Many queer Internet authors, some present at the Queer Internet Studies Symposium, have joined communities of users to ask that queer variant of Streeter’s question, “what will queers do with the Internet?” Their work underscores uses, places, and a queering worldview. To begin, the queer, largely rural-dwelling youth Mary L. Gray (2009) rode and wrote with in Eastern Kentucky depended simultaneously on live and online social scenes in the early 2000s. They blended both with family and community cultures and with adult advocacy that queer young people neither felt they could leave behind nor wanted to. Theirs was neither metrosexual queerness nor an online world disconnected from local social life, where “The Internet” is projected as the agent of change. Gray answers in collaboration with queer youth. We would create resources for survival in a social relay system equally dependent on old media and old people as new media and new friends. We would configure ourselves as best we could to make our times and places respond. We would surprise those in our communities with personal blogs of gender transition where our first interlocutor — counter to most public pronouncements on the subject — would be our mothers. We would convene impromptu drag shows in the aisles of Walmart, decked out in costume items dripping with retail tags, then rally online and off-line support when harassed. We would draw the Internet into our modes of living as we lobbied state houses, launched skate parties and hardcore band nights, and gossiped about school. The Internet would not save us but it would become a linkage, a bridge, a screen — a Swiss Army tool we would use to communicate in and beyond our everyday.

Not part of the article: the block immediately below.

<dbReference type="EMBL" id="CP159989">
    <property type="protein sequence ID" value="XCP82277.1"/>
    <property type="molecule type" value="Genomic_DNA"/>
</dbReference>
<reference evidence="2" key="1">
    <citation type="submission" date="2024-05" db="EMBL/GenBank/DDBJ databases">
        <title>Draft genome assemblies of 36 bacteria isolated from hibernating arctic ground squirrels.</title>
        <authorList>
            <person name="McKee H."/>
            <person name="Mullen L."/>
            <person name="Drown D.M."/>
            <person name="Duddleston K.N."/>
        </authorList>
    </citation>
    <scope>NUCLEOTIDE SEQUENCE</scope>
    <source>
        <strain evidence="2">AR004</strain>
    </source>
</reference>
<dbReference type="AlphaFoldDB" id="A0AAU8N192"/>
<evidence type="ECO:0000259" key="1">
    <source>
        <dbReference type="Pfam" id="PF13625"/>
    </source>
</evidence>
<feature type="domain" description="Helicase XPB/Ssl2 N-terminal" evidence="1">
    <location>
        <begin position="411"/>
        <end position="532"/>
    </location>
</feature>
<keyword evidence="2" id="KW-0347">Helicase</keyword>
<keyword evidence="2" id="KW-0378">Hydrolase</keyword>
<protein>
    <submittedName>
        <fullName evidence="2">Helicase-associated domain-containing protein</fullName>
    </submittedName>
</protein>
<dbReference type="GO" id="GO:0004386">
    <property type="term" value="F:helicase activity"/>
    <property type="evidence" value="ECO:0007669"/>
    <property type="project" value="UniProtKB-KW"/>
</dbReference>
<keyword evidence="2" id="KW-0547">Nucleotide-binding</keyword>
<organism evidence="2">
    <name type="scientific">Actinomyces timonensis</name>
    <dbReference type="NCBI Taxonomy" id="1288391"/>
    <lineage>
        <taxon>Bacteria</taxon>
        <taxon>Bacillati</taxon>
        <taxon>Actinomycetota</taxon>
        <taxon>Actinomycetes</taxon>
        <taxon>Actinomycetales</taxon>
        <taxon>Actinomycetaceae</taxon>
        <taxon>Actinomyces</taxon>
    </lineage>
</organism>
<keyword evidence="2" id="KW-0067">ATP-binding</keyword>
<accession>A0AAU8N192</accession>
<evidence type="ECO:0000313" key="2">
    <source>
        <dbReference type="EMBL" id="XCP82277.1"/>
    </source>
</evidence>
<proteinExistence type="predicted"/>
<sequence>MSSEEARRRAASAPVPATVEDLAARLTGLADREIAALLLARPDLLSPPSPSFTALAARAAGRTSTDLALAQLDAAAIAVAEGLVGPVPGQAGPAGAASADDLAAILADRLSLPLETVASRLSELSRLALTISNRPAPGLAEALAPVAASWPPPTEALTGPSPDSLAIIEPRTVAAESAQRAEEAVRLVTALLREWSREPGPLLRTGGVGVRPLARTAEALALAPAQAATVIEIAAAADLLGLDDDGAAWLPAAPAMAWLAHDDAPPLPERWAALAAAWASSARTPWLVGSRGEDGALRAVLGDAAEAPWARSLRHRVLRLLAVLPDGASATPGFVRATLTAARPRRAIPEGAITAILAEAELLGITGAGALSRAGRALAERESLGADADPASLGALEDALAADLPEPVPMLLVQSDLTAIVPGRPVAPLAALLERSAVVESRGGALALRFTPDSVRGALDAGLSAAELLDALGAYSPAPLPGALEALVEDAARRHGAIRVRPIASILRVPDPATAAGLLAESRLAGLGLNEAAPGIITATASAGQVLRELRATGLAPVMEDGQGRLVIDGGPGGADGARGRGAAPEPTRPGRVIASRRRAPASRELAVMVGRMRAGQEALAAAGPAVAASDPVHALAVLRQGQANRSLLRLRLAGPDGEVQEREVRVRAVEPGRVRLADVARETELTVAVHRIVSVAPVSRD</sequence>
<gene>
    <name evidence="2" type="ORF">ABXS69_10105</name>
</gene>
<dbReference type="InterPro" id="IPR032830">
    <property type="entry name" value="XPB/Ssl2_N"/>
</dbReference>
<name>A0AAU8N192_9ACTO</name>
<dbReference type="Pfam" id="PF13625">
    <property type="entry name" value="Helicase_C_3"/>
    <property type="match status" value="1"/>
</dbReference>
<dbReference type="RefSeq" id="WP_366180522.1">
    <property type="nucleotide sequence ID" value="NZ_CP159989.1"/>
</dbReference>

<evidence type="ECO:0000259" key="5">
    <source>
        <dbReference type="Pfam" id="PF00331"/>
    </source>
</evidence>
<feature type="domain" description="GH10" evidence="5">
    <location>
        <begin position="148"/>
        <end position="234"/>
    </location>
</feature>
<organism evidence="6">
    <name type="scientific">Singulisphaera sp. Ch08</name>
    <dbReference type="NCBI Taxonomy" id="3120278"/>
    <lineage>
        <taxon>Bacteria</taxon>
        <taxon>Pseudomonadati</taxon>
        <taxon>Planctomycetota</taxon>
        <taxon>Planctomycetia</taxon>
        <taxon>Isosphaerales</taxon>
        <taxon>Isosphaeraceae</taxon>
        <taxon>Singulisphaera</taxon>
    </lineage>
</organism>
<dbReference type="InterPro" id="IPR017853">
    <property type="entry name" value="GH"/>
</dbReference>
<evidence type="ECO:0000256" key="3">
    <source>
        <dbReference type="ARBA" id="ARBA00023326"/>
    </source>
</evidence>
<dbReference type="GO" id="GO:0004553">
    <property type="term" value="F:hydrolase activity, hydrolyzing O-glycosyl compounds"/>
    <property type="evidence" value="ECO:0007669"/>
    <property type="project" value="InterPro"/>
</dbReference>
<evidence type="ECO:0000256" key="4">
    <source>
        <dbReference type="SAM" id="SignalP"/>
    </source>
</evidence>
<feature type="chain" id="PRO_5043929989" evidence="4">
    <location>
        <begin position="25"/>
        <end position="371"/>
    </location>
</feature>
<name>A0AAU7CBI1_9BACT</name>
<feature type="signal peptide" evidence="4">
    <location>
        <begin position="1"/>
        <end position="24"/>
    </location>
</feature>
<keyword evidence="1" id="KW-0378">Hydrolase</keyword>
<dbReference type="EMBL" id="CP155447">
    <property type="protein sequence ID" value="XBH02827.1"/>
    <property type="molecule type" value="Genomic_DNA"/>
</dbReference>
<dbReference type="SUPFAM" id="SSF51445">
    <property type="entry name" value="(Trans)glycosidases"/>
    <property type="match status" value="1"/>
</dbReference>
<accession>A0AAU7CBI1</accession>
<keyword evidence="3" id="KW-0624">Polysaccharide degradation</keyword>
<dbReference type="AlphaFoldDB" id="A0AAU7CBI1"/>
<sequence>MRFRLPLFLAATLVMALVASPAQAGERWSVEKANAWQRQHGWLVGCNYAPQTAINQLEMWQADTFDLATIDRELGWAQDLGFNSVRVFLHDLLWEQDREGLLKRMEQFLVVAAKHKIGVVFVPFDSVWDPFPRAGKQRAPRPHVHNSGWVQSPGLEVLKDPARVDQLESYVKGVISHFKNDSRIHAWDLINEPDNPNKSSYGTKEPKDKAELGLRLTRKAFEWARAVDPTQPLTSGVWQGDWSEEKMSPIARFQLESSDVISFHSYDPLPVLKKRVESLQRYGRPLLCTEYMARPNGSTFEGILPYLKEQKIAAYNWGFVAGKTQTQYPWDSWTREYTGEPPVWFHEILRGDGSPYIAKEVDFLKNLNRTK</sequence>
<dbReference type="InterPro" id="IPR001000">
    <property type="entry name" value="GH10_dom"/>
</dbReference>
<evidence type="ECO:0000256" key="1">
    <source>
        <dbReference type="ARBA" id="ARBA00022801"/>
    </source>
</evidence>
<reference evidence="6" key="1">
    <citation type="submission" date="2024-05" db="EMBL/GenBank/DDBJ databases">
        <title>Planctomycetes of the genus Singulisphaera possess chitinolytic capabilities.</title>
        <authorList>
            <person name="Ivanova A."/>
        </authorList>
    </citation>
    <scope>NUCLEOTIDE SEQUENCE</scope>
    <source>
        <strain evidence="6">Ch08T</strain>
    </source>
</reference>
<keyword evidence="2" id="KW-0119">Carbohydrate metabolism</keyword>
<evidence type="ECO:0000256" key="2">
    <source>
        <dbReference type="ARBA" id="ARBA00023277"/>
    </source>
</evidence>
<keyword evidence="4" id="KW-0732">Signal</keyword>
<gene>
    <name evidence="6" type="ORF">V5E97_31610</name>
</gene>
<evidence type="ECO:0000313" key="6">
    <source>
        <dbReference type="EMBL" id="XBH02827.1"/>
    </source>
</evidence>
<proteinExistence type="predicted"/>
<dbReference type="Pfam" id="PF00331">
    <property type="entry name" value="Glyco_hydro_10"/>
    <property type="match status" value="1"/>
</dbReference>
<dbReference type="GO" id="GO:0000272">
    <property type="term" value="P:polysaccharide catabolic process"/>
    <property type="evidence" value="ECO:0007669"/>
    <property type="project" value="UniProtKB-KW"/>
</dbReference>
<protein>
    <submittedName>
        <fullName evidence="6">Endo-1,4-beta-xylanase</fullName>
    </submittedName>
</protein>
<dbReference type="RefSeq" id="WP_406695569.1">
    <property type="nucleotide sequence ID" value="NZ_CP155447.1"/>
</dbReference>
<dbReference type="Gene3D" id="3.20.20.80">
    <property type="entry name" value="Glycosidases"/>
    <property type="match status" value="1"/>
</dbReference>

In her interview and participatory study of “gaming at the edge” of gender and sexuality, QIS speaker Adrienne Shaw (2014) credits the multi-racial community she spoke with as unself-consciously challenging media studies’ long investment in representation as life/screen comparison, where the adequacy of images on screen is a matter of IRL resemblance. Those Shaw interviewed used fantasy game content and play to imagine not resemblance but alterity — how else could the world be? Good question. Shaw (2017) has carried on to develop an LGBTQ game content archive, to preserve for players, scholars, and community members the record of wild and conventional imagination by, for, and about queers and aligned others.